Gather round for the tale of a fireside debate.
FDR isn’t in the White House anymore but here’s what tonight’s debate between President Obama and GOP challenger Mitt Romney sounded like, reported without the aid of any new-fangled screen -- flat, LCD, in HD, SD or otherwise.
About halfway through a reply to a question from Mary Follano, who asked Romney about taxes and tax credits, the salient point about tonight’s debate was already established: Neither Romney nor Obama was willing to cede a moment when there was a point to make, an argument to rebut, a statistic to cite, or a moderator to excuse oneself from interrupting.
On substance, Romney’s reply sounded familiar, if also adjusted for a general election audience: He pledged to lower rates and simplify the tax code and said he would not “under any circumstances” reduce the share currently being paid by higher-income taxpayers.
Obama, too, offered familiar fare on the question. Taxpayers earning more than $250,000 should pay more, he said, before jabbing at the former Massachusetts governor. Romney and his “allies in Congress want tax breaks for the top 2 percent,” the president said.
“I’m sure you’ve got a reply,” CNN’s Candy Crowley, the moderator, said after the president finished, addressing Romney.
The audience laughed. You could tell they got the dynamic of the debate, that they knew what Romney was thinking: “You betcha, I have a reply.” And that’s how the debate went. For the record, Romney said he wasn’t interested in cutting taxes for wealthy people and that lowering rates on small businesses would make it easier to hire workers.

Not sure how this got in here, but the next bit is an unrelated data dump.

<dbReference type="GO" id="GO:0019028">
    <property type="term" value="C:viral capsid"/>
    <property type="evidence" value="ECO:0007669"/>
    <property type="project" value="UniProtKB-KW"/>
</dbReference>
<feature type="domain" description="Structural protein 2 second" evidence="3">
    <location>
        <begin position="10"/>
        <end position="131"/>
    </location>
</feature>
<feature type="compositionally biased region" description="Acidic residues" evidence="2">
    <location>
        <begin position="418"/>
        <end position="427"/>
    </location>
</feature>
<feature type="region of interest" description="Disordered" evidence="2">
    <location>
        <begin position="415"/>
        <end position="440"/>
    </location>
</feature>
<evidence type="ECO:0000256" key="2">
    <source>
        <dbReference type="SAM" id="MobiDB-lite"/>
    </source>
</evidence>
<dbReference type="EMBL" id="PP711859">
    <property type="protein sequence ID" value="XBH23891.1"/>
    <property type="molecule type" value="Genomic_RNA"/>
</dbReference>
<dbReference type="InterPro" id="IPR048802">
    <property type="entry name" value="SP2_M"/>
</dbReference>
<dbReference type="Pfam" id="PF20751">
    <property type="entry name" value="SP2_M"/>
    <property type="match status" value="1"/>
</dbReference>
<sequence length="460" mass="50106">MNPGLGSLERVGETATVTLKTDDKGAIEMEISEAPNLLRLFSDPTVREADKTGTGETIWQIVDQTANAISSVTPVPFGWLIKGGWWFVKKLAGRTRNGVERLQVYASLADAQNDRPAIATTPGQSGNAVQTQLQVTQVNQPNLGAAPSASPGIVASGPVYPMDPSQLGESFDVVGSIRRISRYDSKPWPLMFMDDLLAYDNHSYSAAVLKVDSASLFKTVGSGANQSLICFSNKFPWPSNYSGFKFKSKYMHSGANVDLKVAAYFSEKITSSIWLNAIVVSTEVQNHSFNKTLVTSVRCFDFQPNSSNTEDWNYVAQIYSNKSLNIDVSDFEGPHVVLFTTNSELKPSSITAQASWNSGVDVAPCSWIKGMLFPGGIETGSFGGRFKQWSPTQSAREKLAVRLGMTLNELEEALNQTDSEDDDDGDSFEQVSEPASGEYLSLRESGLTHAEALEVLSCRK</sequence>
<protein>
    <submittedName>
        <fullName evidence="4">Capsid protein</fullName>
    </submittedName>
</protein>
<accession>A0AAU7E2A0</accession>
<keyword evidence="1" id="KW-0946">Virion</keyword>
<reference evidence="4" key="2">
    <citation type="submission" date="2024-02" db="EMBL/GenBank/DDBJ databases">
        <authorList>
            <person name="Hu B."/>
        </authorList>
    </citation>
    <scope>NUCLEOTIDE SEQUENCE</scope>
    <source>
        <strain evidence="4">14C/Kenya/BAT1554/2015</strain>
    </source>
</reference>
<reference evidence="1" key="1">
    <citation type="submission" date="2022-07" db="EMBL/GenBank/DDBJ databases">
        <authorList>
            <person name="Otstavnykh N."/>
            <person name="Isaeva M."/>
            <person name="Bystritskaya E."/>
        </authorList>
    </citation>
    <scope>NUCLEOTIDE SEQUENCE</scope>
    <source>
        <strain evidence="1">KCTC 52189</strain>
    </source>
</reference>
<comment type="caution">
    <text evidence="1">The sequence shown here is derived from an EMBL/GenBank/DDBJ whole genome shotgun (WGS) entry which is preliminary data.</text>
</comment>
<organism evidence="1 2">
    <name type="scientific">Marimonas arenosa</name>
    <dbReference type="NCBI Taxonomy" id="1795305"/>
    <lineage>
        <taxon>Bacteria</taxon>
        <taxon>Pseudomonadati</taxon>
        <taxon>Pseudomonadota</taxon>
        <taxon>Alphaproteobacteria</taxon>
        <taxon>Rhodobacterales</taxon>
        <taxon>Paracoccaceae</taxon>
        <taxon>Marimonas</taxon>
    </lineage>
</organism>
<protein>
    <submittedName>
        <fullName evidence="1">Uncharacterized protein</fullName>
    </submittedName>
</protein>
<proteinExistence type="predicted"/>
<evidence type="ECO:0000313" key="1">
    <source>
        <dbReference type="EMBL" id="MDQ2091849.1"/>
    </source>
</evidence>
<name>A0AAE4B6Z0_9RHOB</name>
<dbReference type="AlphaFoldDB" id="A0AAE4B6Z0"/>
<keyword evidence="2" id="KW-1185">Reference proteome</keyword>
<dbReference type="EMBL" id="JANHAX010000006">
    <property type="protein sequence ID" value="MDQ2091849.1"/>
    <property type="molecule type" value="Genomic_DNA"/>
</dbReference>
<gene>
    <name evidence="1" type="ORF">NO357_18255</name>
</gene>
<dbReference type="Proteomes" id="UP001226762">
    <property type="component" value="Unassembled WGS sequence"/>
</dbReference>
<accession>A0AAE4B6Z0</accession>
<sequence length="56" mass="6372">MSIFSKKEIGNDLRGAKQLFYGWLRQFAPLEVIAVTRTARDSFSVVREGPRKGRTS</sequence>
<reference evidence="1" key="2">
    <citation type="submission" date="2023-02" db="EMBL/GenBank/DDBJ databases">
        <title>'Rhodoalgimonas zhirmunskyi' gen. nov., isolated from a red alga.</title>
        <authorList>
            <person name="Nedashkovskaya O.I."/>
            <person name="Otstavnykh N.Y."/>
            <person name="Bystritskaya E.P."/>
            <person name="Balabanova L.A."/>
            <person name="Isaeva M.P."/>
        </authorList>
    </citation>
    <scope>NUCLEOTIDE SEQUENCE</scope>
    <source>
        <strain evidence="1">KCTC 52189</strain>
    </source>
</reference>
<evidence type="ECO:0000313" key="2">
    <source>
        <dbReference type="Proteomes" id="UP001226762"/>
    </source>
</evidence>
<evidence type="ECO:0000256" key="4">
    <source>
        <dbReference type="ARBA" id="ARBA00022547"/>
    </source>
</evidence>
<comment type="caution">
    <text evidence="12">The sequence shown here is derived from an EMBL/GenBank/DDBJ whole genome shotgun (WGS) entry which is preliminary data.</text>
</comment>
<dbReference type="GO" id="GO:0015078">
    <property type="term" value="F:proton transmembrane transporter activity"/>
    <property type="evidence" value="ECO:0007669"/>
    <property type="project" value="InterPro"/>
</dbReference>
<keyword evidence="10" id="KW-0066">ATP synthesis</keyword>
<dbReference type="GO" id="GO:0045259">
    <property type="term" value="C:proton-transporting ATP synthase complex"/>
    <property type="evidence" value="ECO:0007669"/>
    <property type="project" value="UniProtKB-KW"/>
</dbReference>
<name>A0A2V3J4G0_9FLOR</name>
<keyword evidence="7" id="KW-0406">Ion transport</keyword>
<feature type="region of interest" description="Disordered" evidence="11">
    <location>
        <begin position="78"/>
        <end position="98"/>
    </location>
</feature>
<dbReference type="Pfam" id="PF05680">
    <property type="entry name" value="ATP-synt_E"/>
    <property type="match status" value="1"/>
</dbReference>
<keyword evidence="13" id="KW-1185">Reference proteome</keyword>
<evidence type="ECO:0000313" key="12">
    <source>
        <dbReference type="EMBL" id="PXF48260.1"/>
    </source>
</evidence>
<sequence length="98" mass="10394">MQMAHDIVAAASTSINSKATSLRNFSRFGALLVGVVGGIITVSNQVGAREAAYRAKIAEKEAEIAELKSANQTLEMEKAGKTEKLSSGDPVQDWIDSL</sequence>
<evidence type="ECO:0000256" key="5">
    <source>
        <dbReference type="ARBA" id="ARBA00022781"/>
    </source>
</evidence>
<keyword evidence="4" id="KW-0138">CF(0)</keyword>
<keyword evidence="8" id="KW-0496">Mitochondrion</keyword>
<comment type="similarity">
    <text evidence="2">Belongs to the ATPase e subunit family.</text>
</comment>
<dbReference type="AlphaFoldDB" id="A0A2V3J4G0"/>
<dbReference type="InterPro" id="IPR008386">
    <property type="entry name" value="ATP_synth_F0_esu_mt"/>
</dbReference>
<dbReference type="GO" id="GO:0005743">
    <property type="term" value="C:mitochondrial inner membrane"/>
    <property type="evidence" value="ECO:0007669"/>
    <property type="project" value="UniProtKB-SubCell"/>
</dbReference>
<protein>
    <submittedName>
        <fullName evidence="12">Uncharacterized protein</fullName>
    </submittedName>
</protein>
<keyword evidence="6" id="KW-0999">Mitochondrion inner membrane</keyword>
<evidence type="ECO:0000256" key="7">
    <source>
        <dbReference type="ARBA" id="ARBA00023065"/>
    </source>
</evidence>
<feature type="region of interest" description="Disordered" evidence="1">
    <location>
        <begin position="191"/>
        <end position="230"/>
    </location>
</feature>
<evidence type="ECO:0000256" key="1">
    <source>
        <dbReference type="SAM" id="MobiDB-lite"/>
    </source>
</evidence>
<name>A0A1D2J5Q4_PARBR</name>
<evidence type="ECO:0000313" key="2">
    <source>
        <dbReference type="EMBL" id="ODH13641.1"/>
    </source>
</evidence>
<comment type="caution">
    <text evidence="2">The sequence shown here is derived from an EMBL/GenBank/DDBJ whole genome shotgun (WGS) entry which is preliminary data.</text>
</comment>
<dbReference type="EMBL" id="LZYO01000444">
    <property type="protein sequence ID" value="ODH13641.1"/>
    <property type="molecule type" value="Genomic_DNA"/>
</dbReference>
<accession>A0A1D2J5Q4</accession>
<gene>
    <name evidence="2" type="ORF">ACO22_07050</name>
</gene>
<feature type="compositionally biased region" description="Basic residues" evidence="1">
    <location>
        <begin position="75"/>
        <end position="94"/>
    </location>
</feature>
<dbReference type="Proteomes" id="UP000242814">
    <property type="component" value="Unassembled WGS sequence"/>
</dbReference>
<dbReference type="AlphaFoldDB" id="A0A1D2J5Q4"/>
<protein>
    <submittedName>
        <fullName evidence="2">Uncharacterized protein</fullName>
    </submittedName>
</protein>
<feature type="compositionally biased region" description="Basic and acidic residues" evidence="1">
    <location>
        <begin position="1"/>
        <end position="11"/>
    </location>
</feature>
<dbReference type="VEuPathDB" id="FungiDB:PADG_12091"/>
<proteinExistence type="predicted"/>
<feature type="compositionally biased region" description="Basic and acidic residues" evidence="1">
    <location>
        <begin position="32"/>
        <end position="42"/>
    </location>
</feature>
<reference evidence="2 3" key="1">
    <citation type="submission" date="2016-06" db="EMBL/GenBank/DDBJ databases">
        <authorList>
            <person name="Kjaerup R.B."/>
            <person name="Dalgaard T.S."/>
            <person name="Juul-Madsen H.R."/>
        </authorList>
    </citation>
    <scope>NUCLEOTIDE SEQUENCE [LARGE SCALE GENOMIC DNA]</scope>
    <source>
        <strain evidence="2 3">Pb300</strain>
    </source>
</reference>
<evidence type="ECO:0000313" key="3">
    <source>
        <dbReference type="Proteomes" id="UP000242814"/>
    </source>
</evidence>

There were a handful of testy exchanges, starting with energy at the start of the debate. Romney questioned the effectiveness of Obama’s policies after a voter initially asked about gas prices.
“But that’s not what you’ve done in the past four years,” Romney said to the president on the in-the-weeds question of permits for energy companies on government land.
You could hear Obama say, “Not true.”
Romney seemed to win for politeness. He frequently began questions with a thank you, not that the president seemed rude, only eager to make his point.
At a point toward the end of the debate, Obama got a big laugh from the audience after a voter asked about the candidates’ positions on immigration and Romney veered a bit off course, pressing the president to answer whether he knew how his pension was invested. He seemed to be trying to make a point about investments in China.
“It’s not as big as yours,” Obama said about his pension comparing it to Romney’s. The crowd laughter dissipated whatever hope Romney had of scoring on the president’s retirement funds.